The number of Bitcoin transactions has also declined over the past week, with a seven-day average of 474,720 transactions.
Highs and lows for the week were 612,460 transactions on Aug. 20 and 399,150 on Aug. 24, respectively.
These fees serve as an incentive for miners, the individuals and organizations that validate and record transactions on the Bitcoin network. In essence, lower fees could imply less profitability for miners but cheaper transactions for users.
In terms of transactions by size, the data shows varying patterns. Smaller transactions ranging from $0.00 to $1.00 saw an increase of 52.10% in the past month.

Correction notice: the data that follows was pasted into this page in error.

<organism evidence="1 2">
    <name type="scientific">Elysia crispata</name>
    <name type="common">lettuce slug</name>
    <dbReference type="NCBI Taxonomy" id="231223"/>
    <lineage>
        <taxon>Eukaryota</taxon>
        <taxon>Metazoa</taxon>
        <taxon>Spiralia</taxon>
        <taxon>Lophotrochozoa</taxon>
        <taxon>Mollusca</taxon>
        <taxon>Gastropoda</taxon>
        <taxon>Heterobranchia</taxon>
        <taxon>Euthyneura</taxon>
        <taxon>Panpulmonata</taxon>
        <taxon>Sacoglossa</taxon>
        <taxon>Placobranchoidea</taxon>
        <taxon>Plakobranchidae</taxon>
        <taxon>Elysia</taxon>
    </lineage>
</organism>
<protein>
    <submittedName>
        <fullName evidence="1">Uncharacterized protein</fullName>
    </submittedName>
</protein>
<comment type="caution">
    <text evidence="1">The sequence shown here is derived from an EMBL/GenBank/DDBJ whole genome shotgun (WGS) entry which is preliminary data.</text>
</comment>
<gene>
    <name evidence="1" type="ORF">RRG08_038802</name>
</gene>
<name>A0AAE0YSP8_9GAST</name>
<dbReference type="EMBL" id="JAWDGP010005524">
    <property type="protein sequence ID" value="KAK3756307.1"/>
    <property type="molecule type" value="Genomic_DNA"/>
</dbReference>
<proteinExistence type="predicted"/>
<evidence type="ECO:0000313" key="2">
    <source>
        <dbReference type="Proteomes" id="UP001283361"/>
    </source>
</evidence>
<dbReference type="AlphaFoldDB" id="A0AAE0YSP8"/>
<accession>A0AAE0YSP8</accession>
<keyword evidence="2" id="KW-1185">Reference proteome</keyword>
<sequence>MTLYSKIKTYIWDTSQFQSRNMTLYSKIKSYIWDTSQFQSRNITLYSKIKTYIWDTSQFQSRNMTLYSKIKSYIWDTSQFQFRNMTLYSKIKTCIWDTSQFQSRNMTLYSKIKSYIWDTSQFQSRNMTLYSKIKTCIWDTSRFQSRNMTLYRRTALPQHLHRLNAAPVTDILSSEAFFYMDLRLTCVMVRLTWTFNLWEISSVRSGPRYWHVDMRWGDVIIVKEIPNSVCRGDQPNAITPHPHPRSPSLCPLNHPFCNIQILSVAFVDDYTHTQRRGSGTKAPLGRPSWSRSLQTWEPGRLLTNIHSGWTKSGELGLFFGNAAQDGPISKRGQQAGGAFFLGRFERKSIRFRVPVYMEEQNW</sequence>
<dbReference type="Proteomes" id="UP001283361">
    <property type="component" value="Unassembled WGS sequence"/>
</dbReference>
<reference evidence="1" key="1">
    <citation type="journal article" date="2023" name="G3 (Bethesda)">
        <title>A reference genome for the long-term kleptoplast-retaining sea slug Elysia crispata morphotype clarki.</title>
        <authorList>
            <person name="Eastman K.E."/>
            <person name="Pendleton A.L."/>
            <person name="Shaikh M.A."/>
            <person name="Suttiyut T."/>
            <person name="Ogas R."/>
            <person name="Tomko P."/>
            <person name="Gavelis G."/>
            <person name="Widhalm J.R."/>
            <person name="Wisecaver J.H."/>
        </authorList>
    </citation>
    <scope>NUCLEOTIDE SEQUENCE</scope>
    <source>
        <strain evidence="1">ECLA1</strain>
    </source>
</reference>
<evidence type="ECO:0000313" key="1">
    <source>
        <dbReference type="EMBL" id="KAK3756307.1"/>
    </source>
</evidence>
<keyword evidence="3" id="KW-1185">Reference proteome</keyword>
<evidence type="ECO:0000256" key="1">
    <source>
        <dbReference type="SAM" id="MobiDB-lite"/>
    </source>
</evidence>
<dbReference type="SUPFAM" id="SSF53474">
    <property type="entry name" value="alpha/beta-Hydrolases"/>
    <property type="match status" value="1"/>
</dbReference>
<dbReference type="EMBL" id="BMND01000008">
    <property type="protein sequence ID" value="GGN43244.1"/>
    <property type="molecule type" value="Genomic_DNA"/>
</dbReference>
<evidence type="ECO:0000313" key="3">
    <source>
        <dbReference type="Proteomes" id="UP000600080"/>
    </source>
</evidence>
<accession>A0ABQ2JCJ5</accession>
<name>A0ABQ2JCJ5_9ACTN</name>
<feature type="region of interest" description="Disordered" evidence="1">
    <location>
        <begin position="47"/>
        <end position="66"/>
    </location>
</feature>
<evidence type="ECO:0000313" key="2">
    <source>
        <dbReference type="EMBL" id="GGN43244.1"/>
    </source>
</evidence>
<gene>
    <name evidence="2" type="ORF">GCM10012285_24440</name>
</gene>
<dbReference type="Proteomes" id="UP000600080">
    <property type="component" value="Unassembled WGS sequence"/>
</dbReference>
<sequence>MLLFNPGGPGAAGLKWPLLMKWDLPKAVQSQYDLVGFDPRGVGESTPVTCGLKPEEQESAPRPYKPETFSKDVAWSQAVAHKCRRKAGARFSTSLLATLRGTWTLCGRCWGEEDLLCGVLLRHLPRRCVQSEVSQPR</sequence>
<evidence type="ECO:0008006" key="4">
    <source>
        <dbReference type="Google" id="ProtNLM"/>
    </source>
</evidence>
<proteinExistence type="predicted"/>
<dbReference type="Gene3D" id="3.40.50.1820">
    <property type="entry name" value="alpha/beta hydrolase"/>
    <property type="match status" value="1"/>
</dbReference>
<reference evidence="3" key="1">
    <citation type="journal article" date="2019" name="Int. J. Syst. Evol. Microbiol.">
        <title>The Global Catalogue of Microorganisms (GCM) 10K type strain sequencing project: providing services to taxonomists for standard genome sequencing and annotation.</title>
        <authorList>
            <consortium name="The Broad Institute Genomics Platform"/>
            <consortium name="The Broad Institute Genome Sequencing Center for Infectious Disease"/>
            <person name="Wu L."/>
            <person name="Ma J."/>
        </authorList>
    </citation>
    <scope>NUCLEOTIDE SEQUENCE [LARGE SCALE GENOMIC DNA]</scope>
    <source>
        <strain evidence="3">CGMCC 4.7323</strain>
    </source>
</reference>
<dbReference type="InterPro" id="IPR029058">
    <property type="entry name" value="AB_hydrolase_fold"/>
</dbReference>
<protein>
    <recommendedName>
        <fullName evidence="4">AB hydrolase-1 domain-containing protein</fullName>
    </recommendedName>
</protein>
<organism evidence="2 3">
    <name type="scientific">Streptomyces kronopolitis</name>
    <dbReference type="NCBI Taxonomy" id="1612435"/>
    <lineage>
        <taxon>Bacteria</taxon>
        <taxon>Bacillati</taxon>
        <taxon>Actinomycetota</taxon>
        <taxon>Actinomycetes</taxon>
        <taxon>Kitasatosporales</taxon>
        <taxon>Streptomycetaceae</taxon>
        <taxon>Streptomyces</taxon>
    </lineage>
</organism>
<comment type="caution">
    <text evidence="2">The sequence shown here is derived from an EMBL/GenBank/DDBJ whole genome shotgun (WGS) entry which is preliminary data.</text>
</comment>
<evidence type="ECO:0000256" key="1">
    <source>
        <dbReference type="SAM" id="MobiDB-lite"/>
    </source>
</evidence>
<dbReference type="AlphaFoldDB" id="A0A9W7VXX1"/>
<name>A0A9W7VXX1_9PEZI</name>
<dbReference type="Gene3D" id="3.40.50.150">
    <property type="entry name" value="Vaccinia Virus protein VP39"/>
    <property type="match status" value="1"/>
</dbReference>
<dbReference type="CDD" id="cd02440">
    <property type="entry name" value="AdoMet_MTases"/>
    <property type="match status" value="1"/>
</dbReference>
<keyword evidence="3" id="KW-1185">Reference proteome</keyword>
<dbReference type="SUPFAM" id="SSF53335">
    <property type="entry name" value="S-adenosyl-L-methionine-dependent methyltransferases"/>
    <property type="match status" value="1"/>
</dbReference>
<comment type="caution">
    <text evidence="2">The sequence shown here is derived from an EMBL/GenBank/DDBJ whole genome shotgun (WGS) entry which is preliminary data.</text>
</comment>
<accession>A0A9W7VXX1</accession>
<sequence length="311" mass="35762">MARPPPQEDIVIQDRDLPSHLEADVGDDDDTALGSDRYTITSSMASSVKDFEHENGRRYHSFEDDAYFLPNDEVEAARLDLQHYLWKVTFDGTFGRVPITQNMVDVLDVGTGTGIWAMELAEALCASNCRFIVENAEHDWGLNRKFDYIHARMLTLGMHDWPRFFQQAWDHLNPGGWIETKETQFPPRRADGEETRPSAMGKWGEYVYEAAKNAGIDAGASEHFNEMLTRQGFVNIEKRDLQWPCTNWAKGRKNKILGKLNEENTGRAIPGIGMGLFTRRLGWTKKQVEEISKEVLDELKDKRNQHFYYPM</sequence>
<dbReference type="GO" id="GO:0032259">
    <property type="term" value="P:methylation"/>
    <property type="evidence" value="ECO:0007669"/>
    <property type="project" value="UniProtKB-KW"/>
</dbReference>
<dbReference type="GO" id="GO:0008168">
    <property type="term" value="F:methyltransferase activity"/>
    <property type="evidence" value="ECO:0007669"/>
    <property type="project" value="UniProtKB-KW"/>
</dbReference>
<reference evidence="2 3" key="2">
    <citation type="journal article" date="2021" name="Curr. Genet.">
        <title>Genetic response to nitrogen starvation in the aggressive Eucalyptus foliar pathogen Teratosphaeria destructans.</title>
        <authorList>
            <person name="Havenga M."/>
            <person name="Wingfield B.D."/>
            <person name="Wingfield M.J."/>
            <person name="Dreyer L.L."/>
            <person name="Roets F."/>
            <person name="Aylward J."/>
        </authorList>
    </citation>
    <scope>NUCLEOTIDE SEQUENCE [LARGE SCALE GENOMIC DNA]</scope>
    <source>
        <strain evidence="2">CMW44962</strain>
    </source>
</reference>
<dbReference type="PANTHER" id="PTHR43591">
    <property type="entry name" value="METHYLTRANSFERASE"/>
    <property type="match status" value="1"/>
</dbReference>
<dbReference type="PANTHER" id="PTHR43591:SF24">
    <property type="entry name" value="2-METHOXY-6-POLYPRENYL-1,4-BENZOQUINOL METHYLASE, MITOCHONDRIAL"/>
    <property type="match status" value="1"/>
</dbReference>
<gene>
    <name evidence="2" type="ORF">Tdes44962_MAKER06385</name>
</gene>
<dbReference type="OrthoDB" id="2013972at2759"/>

Meanwhile, the activity for transactions between $1.00 and $10.00 decreased by 28.46%. Larger transactions also witnessed significant declines, including those in the $1,000 to $10,000 range dropping by 21.66%, and transactions exceeding $10 million falling by 41.97%.
Meanwhile, Neon, a cryptocurrency analyst, pointed out that the cryptocurrency market is experiencing its lowest volume in derivative trading since late December 2022. Market sentiment appears to have turned apathetic, erasing earlier leveraged positions.
This shifts the focus to upcoming supply events like the release of 30,000 coins from the Silk Road saga, FTX trading $500 million in major cryptocurrencies and the Mt. Gox bankruptcy case.
These events are expected to impact the market in the short term, as they stand in contrast to demand-side factors such as the prospect of a spot Bitcoin ETF, initiatives from Grayscale and upcoming Ethereum futures ETFs.